The now-expired 2007–2010 Results-based Action Plan covered six priorities: awareness, consultation, communications, coordinating and liaising, program funding and delivery, and accountability. It would be useful for DFAIT to develop a multi-year action plan for the coming years. The new plan should include a section setting out deadlines and the implementation status for each initiative.
During the period covered by this report card, DFAIT developed and implemented initiatives to promote Canada’s two official languages.
Information sessions were developed and delivered to DFAIT employees to increase their knowledge of Part VII of the Official Languages Act. One goal of these sessions was to develop a Part VII reflex so that the needs of official language communities would be taken into account when planning departmental activities.
However, DFAIT did not seize the occasion to identify official language communities, consult them and identify their needs. This necessary step should be undertaken so that the needs of these communities can be included in the management of the Department’s official languages program.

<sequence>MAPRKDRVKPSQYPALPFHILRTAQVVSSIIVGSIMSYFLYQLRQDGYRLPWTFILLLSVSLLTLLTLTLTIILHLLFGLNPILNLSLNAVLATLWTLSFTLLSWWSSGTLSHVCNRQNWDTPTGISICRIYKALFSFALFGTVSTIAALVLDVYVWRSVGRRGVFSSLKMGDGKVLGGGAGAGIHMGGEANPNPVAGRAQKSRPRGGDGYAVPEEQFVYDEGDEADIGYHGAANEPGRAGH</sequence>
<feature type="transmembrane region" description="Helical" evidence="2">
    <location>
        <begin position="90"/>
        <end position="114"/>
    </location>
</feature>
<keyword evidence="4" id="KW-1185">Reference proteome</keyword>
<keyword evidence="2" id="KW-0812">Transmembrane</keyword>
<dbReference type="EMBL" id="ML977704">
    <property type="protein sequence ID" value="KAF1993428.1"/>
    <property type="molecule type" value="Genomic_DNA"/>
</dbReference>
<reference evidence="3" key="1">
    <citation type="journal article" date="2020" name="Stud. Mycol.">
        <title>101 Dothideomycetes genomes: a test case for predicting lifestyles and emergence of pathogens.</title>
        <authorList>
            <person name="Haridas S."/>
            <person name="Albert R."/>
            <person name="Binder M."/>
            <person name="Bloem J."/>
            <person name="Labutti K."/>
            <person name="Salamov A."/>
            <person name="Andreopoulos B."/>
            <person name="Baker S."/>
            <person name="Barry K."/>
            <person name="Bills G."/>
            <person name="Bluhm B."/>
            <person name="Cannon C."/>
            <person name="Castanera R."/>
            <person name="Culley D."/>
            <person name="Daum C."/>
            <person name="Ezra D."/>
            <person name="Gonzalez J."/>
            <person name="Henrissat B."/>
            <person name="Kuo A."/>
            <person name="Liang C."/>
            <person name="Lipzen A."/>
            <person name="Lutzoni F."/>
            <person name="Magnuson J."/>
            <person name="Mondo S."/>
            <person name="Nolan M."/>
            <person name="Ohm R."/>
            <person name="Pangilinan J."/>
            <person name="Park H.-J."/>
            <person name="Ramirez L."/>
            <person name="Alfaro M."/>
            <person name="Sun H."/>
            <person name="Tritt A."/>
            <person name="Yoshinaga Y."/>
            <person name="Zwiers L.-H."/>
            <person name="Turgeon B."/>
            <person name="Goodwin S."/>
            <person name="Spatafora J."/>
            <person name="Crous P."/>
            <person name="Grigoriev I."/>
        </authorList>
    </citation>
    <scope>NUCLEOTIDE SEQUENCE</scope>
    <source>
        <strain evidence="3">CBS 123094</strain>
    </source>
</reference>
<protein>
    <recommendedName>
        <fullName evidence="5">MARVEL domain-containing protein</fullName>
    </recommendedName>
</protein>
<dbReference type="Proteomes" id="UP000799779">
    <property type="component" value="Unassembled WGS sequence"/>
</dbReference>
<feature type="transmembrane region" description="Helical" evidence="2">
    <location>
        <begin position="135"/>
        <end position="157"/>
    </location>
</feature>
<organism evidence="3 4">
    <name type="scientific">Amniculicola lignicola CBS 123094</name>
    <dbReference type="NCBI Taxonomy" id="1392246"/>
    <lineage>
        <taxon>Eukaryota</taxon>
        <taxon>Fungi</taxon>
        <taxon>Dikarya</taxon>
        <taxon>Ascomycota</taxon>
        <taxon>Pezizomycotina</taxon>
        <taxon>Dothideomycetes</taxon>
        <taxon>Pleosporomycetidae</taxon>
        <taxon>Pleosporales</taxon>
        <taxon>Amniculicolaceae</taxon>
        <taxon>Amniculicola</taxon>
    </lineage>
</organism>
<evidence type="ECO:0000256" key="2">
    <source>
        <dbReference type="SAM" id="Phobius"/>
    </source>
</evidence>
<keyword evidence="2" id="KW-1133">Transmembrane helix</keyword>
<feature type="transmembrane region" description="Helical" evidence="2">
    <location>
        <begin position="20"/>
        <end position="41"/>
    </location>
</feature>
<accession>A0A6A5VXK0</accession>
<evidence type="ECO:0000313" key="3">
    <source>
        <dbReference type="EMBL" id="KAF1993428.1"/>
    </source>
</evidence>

DFAIT continues its efforts to promote and cooperate with the Francophonie. It celebrates the Journée internationale de la Francophonie within the Department, in Canada and abroad. For example, Francophonie celebrations are held around the world in March of each year, and the Department was an active participant in the activities presented at Expo 2010 in China (March 5–27).
The cultural sector grant program known as Promart ended on March 31, 2009 and was not replaced. The program’s elimination was investigated by the Office of the Commissioner. DFAIT did not assess the elimination’s possible impact on official language communities before proceeding. However, we learned that there is a financial assistance program (Global Opportunities for Associations) for national associations that work to develop international cultural industry markets. The Department has not demonstrated that this program has remedied the problems observed since the elimination of Promart.